scaling up...efficiency tricks?

rob_in_westernwa(7b?)June 5, 2014

Hi all,

We moved last year and I'm now able to have larger vegetable/fruit plots. I'm by no means "large scale" (~2500 sqft), but it's a bigger toy box than what I had before ~(200 sqft). So to me, I'm "scaling up".

I've gotten decent at growing the stuff, but I'm starting to feel that I should be thinking more "industrial" in my techniques and become more efficient. Rely a little more on the hoe and a little less on hands if you know what I mean.

So, for those who have already made this evolution, what are the most important techniques you've learned to help make you efficient enough to keep up? Some of the things I currently do to save time/work:
- direct seed what I can (to avoid extra potting/care of starts)
- automate whatever I can (e.g., watering)
- plant intensively (to shade/suppress weeds)
- nurture the soil structure (to make weeding easy)
- get the most I can out of a single plant (e.g., lots of harvesting outer leaves of greens)
- lean more towards freezable than need-to-can foods for the surplus crops

I still find myself thinking that I'm doing several things "the hard way". Not that I don't enjoy all the time gardening...I just want to be more efficient (plus the wife keeps throwing more home improvement projects at me...ugh).

So what's on your short list of time savers? What corners are worth cutting? How can I shave time off of the steadily-growing gardening chores?

Who am I kidding? I know full well that increased efficiency will just lead to larger plots, not less time. :)



P.S.: I've already tried mulch as a source of weed control. I live in the soggy Pacific Northwest, though, and that quickly becomes a haven for slugs. I'd rather fight weeds than slugs.

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loribee2(CA 9)

I've got my garden on a drip attached to an automatic timer. I will never grow a plant without it being on an automatic watering system. It allows me to go on vacation, or just step away from the garden for days on end, which I do frequently.

    Bookmark   June 5, 2014 at 3:49PM
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1) weed control: More mulch, but use Sluggo. In particular, more wood chips, to get 2 or 3 years of respite.
2) weed control: sacrifice some of the growing season, let weeds germinate in beds that are too weedy, then hoe them out, then plant or seed. Always hoe a bed when harvest is finished.
3) drip irrigation. Nowadays, twist-on drip pipes take a few hours to set up for 2500 sq.ft.
4) bigger, maintenance free plants. More butternut, more tromboncino, fewer zucchini. More collards, fewer kale. More rutabaga, fewer carrots.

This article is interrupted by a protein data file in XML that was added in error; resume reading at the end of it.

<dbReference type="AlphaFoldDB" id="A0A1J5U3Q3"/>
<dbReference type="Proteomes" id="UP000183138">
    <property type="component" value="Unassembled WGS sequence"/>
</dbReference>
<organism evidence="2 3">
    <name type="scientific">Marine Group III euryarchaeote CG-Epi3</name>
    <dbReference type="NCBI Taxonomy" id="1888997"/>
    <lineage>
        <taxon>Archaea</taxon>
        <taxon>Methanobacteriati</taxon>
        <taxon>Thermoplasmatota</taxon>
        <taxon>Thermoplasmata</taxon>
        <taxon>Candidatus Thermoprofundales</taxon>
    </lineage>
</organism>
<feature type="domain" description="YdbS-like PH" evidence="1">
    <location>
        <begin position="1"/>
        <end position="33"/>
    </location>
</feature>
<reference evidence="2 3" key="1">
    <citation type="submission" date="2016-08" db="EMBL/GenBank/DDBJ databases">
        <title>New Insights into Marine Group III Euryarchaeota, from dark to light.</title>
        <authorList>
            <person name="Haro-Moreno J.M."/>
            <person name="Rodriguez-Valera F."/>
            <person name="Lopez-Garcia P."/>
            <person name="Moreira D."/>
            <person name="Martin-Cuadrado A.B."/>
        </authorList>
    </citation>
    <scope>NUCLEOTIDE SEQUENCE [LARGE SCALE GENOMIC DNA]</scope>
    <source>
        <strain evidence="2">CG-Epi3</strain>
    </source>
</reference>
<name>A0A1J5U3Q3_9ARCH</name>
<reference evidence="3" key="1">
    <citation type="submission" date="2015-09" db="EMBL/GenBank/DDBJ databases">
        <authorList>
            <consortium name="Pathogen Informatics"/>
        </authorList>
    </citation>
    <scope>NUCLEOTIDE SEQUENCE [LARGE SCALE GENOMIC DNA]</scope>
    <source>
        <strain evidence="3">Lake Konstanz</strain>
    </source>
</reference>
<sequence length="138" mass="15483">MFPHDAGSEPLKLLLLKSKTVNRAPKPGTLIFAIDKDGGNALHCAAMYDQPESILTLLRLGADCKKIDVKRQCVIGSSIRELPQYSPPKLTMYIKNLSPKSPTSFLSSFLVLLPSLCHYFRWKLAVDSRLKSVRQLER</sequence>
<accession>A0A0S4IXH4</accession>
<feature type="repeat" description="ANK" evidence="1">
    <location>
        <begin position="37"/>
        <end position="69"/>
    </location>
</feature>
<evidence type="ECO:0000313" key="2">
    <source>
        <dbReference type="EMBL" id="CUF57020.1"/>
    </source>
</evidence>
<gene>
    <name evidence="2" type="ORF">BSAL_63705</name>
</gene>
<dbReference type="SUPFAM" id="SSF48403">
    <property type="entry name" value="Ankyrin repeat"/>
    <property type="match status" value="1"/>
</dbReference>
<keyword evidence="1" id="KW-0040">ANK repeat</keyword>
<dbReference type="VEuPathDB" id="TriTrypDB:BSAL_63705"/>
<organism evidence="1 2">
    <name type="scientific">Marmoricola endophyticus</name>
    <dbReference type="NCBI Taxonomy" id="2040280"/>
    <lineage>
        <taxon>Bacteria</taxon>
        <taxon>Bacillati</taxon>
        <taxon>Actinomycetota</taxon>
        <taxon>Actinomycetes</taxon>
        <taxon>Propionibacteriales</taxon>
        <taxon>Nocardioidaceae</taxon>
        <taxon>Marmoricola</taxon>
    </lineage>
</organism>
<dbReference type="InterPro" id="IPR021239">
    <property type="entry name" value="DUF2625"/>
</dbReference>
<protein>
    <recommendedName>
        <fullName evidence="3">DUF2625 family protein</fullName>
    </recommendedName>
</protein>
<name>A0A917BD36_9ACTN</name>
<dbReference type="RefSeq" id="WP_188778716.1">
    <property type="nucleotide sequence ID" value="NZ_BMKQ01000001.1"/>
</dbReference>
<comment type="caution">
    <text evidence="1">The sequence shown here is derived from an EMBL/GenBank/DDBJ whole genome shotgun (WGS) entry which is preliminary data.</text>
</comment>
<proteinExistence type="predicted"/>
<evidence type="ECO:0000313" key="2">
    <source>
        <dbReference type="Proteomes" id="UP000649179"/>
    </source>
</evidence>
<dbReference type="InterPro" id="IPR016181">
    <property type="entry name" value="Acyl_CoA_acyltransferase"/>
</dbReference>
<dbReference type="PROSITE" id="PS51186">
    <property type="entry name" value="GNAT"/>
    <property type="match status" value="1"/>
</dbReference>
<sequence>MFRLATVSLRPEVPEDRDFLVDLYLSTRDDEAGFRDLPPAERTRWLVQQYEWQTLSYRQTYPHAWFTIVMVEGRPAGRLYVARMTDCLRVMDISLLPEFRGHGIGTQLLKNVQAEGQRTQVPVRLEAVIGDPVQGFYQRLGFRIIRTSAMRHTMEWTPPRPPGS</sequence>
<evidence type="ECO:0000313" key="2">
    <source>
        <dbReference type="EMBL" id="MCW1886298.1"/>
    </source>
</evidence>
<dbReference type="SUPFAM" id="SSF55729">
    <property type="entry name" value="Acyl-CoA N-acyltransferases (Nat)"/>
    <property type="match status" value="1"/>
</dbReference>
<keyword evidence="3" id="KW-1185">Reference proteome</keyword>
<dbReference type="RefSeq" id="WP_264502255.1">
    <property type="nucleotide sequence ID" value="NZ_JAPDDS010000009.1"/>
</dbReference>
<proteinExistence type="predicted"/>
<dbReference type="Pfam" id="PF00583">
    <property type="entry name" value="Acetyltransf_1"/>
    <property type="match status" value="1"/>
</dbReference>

5) similar to 4), more green manures/cover crops: fava greens, bush peas
6) single harvest crops: winter squash, cabbage, turnip, onion, garlic, carrots, etc. Plus build your self a root cellar.
7) I have 2200 sq.ft. and I always cut whole plants instead of picking outer leaves. It saves time with radicchio, lettuce, chard, collards.

    Bookmark   June 5, 2014 at 3:52PM
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To me drip has to be manually controlled. It is used very intermittently to limit plant stress. It can be used only for large plant seedlings, but not for, say, carrot seedlings. Sometimes one goes two months without.

    Bookmark   June 5, 2014 at 3:56PM
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loribee2(CA 9)

Oh yeah, I forgot about plant selection. I won't grow cherry or small salad tomatoes. Too much tomato drop (i.e. next year's volunteers), too much picking time, and too much hassle. I've learned to just take a big one and cut it up in the kitchen. LOL

And glib, I should add that I do adjust my watering depending on the weather, etc. Carrot seedlings got hand watering until they were established, stuff like that. But it's beautiful to be able to control it from the timer and walk away. Make me stand there with a hose and my garden will be dead by August, LOL

    Bookmark   June 5, 2014 at 4:07PM
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Interplanting is helping us garden more efficiently, though my list of good combos is short (so far). In spring, lettuce and arugula go between the onions as short-term smother crops. Pole beans go in skips in the corn row when the corn is a foot tall. Winter squash goes next to the corn so it can run as a weed-suppressing ground cover.

See the garden work table in the link below. Anything similar -- an old table on saw horses -- will save lots of steps and time. You should also get a Japanese nejiri weed scraper, an amazing tool!

Here is a link that might be useful: garden work station